Leverage: A Slippery Banana Peel

When Chiquita Brands (NYSE: CQB  ) announced it was paying Performance Foods Group (Nasdaq: PFGC  ) $855 million for Fresh Express -- the No. 1 packaged salads company in the U.S., with a 40% market share -- it said the acquisition was a "strategic and transformational move."

Well, it's time to investigate how strategic that move actually was. Historically a weak period for the company, net income came in at $0.3 million a share, up from a $20 million loss in the same period last year, although numbers came up short of analyst expectations -- sending the stock down about 11%.

After the market closed yesterday, Chiquita Brands announced third-quarter results. Bananas, 43.1% of this quarter's total sales, are still the heart and soul of this company. Strong European banana prices allowed revenue to increase 8.2% over the comparable year-ago quarter and operating income to soar 24.1%. Remember, though, that banana price moves according to crop status and other commodity factors, injecting a degree of cyclicality into its revenue stream and according pricing strength.

Fresh Select, the whole fresh fruit and vegetable business (excluding bananas and salads), is still the company's second-largest business unit, with 28.1% of total sales. This operation, with many new product start-up costs, saw its revenue increase a surprisingly small 1.6% and its operating loss increase 75% to $2.8 million. While this division is getting attention selling to large customers like McDonald's (NYSE: MCD  ) , Yum! Brands (NYSE: YUM  ) , and Ahold (NYSE: AHO  ) , it has yet to turn those sales into operating profits.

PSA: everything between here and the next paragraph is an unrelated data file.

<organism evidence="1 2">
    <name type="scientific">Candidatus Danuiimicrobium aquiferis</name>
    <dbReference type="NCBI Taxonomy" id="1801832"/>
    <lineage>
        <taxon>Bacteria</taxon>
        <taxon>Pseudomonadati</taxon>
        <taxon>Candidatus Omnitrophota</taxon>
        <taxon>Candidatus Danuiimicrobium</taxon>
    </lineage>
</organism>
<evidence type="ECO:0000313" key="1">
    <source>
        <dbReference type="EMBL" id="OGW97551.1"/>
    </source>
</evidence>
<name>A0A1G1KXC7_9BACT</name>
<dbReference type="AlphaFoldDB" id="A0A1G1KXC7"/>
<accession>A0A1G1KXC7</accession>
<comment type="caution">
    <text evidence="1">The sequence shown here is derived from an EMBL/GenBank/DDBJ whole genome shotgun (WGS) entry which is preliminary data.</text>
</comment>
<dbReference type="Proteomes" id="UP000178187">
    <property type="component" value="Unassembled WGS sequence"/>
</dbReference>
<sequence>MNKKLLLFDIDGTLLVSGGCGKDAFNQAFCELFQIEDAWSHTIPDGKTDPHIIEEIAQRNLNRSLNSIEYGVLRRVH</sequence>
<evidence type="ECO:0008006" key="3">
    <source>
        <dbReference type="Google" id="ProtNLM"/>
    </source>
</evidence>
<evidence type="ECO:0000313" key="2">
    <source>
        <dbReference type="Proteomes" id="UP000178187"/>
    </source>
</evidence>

Fresh Cut, the division of Fresh Express' salad business that brings the lion's share of revenue, accounts for 27.1% of total sales. Sales increased 4.9% and operating income radically increased to $7 million. Even with its monstrous packaged salad market share, this business' operating margin is a modest 2.6%. But if Chiquita can garner the $20 million in synergies the company expected when it announced this acquisition, this division's operating margins will exceed those of the banana business.

But let's set aside the potential benefits of the Fresh Express business and take a sober look at today's numbers. Debt stands at $1.1 billion, half of which is borrowed using variable interest rates. A 1% increase in interest rates would cost the company roughly $6 million in annual interest.

And consider this. While operating income almost doubled to $20 million, interest expense increased 121.4% to $21.7 million. More than anything, I'd like to see the company get its debt down (a stated goal).

While the Fresh Express acquisition did broaden the company's sales (a good strategic move), bananas are still king at Chiquita. And while banana prices have been strong, analysts see 2006 earnings of only $2.30 a share. That's down from an expected $3.67 this year. Still, the stock is trading at 10.9 times 2006 earnings, which can hardly be called expensive.

So far, the company's cash flow has allowed it to pay down $50 million in term loans. It needs to continue on this track so the leverage doesn't become the slippery banana peel that causes earnings to take a dip.

For those looking for alternatives, consider Motley Fool Hidden Gems recommendation Fresh Del Monte Produce (NYSE: FDP  ) . While Del Monte is also using debt to bolster its results, it has done so at a much more modest level -- selling at 10.2 times 2006 estimated earnings.

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Fool contributor W.D. Crotty owns shares in Chiquita, McDonald's, and Yum! Brands. The Fool has a strictdisclosure policy.


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